“Hashem works in strange and wondrous ways,” says Rabbi Menachem Gold, kiruv rabbi and one of three vice-mayors of Afula, one of Israel’s Northern and less well-known cities.
An oleh from Toronto, Rabbi Gold and his wife Dina, originally from Seattle, left their home in Beitar to go to Afula 26 years ago, where there was almost no religious infrastructure, to build some. Apart from the practical difficulties, there was a wide culture gap between the kiruv couple and the citizens of the small town. The town was remote and light years away culturally.
“I fell in love with the North. I had this urge to go north and I went all over the northern part of the country and Afula appealed to me,” he says. “Some powerful force which I can’t explain, pushed me to come here.” His wife was less enthusiastic about the proposition but he says, “She’s rare in that she puts her intellect over her emotions,” and she followed her beloved into the metaphorical desert. Today, despite the fact that their seven kids are spread out all over the country, with one in the States, she won’t move.
Although he felt the town was receptive to greater spiritual influence, Rabbi Gold says that aside from the physical and spiritual considerations, however, was the much greater problem of trying to find money to open a religious school, his first project. In fact he had been in Jerusalem discussing this apparent unsurmountable obstacle with his father, who didn’t see how his son, despite his determination, was going to succeed in his endeavor.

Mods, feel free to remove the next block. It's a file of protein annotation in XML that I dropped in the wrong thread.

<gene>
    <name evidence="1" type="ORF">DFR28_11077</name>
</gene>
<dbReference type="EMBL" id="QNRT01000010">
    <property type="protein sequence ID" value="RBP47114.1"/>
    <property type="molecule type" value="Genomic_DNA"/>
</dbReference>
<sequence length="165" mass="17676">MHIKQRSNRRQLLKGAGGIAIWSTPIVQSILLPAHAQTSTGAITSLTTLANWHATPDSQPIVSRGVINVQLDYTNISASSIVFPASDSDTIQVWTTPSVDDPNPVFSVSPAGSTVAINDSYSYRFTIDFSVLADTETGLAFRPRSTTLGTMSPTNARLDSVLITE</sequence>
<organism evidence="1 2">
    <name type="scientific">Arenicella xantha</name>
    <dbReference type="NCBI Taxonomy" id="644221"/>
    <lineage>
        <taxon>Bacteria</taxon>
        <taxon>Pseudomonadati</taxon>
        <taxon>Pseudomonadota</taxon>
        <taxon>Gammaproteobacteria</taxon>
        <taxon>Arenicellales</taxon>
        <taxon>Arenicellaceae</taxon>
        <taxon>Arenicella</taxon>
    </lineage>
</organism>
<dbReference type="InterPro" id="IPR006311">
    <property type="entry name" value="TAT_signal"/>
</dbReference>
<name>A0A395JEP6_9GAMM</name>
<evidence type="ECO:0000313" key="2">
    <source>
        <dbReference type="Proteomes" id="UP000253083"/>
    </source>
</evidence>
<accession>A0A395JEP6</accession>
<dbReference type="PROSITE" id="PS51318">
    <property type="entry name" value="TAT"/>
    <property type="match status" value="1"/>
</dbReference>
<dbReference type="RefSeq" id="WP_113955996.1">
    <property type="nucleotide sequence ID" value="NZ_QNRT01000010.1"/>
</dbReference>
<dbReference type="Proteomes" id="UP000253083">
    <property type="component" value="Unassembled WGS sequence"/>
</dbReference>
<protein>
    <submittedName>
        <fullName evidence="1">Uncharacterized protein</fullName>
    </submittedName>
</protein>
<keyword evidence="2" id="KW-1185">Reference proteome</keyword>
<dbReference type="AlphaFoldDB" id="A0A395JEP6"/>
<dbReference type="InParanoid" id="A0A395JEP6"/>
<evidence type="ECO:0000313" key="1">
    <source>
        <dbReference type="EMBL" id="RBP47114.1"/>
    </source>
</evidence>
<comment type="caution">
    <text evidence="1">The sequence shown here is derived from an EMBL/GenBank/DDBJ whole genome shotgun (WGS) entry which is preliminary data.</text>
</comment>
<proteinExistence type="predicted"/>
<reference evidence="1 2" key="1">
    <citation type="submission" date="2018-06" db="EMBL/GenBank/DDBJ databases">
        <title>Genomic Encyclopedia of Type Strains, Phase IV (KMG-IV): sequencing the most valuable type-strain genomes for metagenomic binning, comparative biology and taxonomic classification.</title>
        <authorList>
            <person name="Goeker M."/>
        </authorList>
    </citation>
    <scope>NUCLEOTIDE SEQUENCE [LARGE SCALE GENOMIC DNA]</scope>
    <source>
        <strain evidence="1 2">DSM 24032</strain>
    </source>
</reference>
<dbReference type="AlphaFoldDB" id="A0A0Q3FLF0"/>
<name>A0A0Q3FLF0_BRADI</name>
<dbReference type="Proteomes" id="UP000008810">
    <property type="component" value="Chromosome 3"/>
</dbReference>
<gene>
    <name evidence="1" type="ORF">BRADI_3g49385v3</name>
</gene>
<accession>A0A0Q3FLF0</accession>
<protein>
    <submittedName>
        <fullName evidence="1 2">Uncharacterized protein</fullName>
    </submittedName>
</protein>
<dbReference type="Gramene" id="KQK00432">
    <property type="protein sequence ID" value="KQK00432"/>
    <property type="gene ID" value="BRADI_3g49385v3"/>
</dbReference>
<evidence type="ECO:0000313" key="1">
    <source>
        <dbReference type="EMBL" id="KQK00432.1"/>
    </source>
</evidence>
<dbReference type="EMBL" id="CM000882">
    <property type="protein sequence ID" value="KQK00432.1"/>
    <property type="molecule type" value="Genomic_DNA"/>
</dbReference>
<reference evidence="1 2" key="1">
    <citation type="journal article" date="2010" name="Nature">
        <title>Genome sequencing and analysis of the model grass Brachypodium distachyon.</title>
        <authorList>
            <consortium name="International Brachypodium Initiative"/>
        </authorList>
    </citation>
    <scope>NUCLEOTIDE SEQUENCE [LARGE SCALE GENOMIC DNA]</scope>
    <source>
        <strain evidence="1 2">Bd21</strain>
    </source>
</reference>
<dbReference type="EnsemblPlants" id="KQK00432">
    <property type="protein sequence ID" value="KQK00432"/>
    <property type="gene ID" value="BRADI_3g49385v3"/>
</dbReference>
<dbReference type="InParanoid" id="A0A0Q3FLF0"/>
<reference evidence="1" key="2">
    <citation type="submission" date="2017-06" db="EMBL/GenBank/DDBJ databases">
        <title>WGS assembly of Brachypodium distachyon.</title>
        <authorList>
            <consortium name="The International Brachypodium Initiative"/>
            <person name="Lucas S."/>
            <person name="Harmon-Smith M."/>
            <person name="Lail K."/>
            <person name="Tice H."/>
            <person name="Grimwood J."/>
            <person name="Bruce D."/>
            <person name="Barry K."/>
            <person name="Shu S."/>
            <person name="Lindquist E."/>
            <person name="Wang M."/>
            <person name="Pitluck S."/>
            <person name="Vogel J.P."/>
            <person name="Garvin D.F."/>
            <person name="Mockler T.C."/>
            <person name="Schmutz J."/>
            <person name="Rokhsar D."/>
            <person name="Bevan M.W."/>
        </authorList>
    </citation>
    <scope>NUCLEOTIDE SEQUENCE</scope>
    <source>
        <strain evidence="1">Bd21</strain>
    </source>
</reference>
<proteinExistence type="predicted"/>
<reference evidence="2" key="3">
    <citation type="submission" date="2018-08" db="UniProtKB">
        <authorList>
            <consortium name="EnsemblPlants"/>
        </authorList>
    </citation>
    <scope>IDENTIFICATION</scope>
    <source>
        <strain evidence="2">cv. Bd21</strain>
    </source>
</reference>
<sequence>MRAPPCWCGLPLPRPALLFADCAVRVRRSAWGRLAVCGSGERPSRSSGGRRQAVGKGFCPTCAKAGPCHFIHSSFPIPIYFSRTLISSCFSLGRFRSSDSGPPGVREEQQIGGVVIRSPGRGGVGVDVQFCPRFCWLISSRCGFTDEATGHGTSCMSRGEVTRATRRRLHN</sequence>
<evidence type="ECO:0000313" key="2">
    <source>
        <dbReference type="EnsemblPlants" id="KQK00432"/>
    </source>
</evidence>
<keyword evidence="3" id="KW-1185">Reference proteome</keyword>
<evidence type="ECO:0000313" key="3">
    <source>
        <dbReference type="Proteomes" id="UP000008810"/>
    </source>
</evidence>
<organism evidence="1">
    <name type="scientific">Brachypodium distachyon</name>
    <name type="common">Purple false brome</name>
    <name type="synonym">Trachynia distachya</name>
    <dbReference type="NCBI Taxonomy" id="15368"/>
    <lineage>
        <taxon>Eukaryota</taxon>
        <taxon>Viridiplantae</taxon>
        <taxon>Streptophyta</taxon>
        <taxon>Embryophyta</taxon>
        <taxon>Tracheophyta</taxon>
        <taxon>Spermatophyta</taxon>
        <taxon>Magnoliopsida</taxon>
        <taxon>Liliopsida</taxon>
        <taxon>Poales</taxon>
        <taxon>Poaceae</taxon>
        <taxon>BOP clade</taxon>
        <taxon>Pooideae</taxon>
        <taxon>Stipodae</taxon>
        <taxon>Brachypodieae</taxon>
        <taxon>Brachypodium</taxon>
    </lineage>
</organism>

And then, an elderly European man knocked on his father’s door. 89-year-old Moshe Beer was visiting Israel from the States. His wife had died and they didn’t have any children. He had heard of Gold’s father welcoming people from abroad and while he was there asked if he knew of anyone to whom he could bequeath a large sum of money. But it had to meet the following criteria – it had to be something in Israel, something for children, and something to help build a school. The senior Gold stared at him. Menachem Gold is sure that this was Eliyahu HaNavi because he wrote out a check on the spot for $50,000, and when he died, six months later, he left another sizeable amount in his will to the school.
Gold wasn’t the first person to try and bring Yiddishkeit to Afula but he’s the only one who has succeeded. He’s American, he’s affable, he’s energetic and the people like him.
His school has grown and next year, G-d willing, they will be adding a Junior high school. And he’s just opened a kollel targeted for hundreds of families from Baltimore and New York just off the proverbial boat. They will be coming to a much more religiously welcoming place which today has other influences as well such as a garin Torani and, of course, Chabad.
Gold also does kiruv by knocking on doors. He visits people after shul trying to convince them to keep Shabbos. One family told him that the barrier to them keeping Shabbos was that they liked to shower and they couldn’t turn on the hot water boiler if they kept Shabbos. Rabbi Gold walked out completely bemused but when he went back a few weeks later, they told him, “Rabbi Gold, we knew you were going to come back and we knew we’d be embarrassed. We decided we can keep Shabbos. We’ll just put on the boiler before Shabbos, and turn it on a second time after Shabbos.” Now this family’s kids are on their way to becoming bnei Torah. You might say they cleaned up their act.
Rabbi Gold spends a lot of time fundraising for his school of which he calls himself the “Grandfather.” “Fundraising isn’t a science,” he says remembering his original start-up donation. “G-d works in mysterious ways.” Rabbi Gold has faith that there’s more to come.
If you’d like to donate to the Marom School or the new Kollel, you can email Rabbi Gold at: email@example.com.